Title:
Master batch and toner using the same
Kind Code:
A1


Abstract:
This invention provides masterbatch (MB) comprising at least a colorant and polyester resin, wherein the glass transition temperature (Tg) and the softening point (Sp) of such polyester resin satisfy the correlations defined by formulae (1) and (2): 4Tg−170≦Sp≦4Tg−110 (1); and 90≦Sp≦120 (2), and toner using such masterbatch. The toner prepared from such masterbatch comprising base resin having excellent heat resistance and good dispersibility can produce images having stable and even glossiness, brilliant color, and a wide fusing temperature range.



Inventors:
Matsumoto, Katsuru (NARA, JP)
Fujita, Sayaka (Nara, JP)
Sakai, Masahiro (Osaka, JP)
Murakami, Toshihiko (Nara, JP)
Toyoda, Mitsuhiro (Nara, JP)
Application Number:
10/538015
Publication Date:
11/02/2006
Filing Date:
01/22/2004
Primary Class:
Other Classes:
523/351, 524/599, 430/109.4
International Classes:
G03G9/08; G03G9/09; C08J3/22; G03G9/087
View Patent Images:



Primary Examiner:
CHAPMAN, MARK A
Attorney, Agent or Firm:
BIRCH, STEWART, KOLASCH & BIRCH, LLP (8110 GATEHOUSE ROAD SUITE 100 EAST, FALLS CHURCH, VA, 22042-1248, US)
Claims:
1. Masterbatch (MB) comprising at least a colorant and polyester resin, wherein the glass transition temperature (Tg) and the softening point (Sp) of said polyester resin satisfy the correlations defined by formulae (1) and (2):
4Tg−170≦Sp≦4Tg−110 (1); and
90≦Sp≦120 (2).

2. The masterbatch (MB) according to claim 1, wherein the storage modulus (G′) at 100° C. is 10E+3 or higher and the ratio of a colorant to resin is between 25:75 and 55:45.

3. Toner using the masterbatch according to claim 1 or 2.

4. The toner according to claim 3 comprising polyol resins synthesized via reactions of crystalline polyester resins having a softening point of 80° C. to 150° C., epoxy resins (a), dihydric phenol (b), and an alkylene oxide adduct of dihydric phenol or a glycidyl ether compound thereof (c), having a polyoxyalkylene moiety in its main chain, and having the ratio of the weight average molecular weight to the number average molecular weight (Mw/Mn) of 4 to 10.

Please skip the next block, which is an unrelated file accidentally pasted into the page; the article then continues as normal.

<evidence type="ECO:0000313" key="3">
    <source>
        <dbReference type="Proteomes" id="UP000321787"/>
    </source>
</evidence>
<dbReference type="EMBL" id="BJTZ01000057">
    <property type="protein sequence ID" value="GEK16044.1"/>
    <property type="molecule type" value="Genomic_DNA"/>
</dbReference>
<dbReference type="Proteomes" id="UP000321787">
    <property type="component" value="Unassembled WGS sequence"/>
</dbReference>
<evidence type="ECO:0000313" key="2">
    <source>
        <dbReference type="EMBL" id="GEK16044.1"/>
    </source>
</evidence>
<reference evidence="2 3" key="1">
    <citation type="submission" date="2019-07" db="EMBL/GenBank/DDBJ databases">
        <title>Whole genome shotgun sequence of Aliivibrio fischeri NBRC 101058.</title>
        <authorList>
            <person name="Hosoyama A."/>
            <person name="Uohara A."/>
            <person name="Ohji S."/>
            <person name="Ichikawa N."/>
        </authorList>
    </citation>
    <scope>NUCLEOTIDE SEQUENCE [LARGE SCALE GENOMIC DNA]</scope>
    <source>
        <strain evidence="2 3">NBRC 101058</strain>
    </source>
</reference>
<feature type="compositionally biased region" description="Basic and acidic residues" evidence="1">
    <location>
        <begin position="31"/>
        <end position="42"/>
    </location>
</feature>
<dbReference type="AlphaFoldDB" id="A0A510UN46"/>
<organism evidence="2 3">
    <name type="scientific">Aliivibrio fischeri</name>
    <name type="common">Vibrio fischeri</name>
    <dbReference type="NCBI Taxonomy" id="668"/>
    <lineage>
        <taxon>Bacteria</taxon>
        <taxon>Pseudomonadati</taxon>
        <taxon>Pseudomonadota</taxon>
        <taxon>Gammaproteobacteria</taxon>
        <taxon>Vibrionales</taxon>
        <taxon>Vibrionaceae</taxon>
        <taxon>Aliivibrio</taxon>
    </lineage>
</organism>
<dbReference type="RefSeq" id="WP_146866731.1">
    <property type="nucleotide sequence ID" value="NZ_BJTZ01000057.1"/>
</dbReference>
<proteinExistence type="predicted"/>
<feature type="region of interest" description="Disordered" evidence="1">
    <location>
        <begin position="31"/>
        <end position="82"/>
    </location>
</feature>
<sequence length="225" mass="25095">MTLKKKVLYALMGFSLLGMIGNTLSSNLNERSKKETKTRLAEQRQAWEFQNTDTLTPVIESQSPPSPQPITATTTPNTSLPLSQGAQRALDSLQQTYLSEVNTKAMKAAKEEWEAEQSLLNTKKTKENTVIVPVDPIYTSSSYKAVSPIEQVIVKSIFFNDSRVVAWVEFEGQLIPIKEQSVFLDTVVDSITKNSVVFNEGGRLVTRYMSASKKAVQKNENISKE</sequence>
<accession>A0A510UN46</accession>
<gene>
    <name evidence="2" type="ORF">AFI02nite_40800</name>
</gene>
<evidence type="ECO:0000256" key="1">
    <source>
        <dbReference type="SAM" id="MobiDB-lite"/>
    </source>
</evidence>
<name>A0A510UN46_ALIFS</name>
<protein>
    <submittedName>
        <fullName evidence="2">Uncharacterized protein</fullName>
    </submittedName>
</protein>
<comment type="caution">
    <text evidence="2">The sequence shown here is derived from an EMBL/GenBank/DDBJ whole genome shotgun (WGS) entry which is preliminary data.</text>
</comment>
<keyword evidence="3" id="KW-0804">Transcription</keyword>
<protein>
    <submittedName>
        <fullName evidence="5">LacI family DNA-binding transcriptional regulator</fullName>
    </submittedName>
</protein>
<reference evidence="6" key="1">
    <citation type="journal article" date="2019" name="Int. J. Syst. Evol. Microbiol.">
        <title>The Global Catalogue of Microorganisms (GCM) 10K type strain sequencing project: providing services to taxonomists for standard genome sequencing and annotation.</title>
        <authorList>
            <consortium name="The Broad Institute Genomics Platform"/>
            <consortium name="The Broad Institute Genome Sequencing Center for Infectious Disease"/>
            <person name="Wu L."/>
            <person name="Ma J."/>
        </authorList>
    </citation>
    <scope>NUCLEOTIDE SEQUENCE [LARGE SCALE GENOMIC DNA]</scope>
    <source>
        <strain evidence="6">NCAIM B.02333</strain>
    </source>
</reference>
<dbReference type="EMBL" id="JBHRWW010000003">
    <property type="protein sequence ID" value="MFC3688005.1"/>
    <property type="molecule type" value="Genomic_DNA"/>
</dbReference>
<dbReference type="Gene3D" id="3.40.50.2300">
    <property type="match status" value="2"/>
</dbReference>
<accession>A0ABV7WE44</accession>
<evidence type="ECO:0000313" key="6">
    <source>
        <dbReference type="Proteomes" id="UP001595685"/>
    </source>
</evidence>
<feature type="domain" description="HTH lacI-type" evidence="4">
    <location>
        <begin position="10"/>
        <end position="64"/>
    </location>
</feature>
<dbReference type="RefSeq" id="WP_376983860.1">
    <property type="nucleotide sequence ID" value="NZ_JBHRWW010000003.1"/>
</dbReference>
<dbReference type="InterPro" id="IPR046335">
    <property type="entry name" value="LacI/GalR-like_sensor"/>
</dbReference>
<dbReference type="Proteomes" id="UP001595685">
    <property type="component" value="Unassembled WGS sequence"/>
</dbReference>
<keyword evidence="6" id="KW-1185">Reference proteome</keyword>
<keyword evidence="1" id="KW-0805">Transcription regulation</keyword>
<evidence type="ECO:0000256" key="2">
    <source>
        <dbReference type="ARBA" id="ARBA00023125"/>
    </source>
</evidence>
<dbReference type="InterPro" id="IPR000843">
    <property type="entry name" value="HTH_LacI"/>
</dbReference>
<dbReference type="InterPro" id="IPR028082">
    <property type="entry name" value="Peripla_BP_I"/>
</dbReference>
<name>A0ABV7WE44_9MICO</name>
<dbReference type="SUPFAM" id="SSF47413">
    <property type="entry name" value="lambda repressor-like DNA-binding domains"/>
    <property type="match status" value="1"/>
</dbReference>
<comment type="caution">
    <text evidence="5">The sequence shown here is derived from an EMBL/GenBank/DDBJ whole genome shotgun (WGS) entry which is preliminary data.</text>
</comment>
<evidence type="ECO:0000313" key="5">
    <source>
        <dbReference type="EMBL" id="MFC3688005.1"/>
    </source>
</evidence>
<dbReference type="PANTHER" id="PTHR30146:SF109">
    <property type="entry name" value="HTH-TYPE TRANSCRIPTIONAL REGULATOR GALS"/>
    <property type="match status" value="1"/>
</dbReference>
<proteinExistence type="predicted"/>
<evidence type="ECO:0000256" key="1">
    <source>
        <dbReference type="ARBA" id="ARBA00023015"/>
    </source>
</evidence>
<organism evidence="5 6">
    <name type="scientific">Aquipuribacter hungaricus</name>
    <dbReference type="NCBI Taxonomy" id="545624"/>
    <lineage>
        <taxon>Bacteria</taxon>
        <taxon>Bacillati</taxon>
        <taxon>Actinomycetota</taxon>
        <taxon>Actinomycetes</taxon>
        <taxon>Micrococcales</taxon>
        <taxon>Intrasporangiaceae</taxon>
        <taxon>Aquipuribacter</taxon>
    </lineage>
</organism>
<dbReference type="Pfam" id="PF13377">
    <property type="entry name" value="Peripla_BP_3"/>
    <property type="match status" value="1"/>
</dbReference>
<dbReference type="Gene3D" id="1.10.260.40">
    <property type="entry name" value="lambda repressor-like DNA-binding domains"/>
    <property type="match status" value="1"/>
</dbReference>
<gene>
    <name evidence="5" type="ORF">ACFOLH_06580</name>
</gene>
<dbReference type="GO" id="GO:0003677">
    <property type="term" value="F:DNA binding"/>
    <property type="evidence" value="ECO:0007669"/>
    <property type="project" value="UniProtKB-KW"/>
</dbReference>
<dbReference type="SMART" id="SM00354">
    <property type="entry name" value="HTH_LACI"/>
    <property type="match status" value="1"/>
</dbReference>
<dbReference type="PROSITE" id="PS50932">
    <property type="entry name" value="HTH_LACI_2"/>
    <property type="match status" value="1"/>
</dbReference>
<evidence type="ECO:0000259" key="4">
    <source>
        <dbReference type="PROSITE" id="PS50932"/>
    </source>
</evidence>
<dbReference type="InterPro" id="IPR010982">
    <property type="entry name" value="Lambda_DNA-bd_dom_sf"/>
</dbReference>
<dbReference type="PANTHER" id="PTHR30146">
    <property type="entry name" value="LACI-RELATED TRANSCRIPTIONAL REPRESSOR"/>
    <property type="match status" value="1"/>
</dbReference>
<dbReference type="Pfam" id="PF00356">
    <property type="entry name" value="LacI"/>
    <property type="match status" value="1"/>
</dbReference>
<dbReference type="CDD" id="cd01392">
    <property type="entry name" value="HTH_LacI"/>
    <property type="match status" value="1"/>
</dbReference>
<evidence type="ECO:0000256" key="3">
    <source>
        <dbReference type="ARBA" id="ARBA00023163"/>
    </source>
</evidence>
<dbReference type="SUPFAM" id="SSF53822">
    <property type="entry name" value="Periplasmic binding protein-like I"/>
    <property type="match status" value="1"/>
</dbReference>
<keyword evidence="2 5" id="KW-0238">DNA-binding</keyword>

5. The toner according to claim 4, wherein said polyol resins comprise 10 to 40 parts by weight of component (c) based on the total amount thereof (100 parts by weight).

6. The toner according to claim 4, wherein component (a) is comprised of at least 2 types of bisphenol epoxy resins having different number average molecular weights (Mn).

7. The toner according to claim 4, wherein the epoxy equivalent weight of said polyol resins is 20,000 or higher.

8. The toner according to claim 4, wherein the softening point of said polyol resins is between 115° C. and 130° C.

9. The toner according to claim 4, wherein the amount of component (c) is 10 to 50 parts by weight based on 100 parts by weight of component (a) in polyol resins.

10. The toner according to claim 4, wherein the melting point of a mold-releasing agent contained in said toner is between 70° C. and 120° C.

Description:

TECHNICAL FIELD

The present invention relates to masterbatch (resin with strong coloring power) and toner using the same.

BACKGROUND ART

A method that has been heretofore extensively employed for coloring thermoplastic resins black involves compounding powdery or particulate carbon black into powders of resin or a resin composition, pellets, or a mixture of pellets and powders, melt-kneading the resultant in an extruder, and extruding the kneaded product, followed by pelletizing thereof.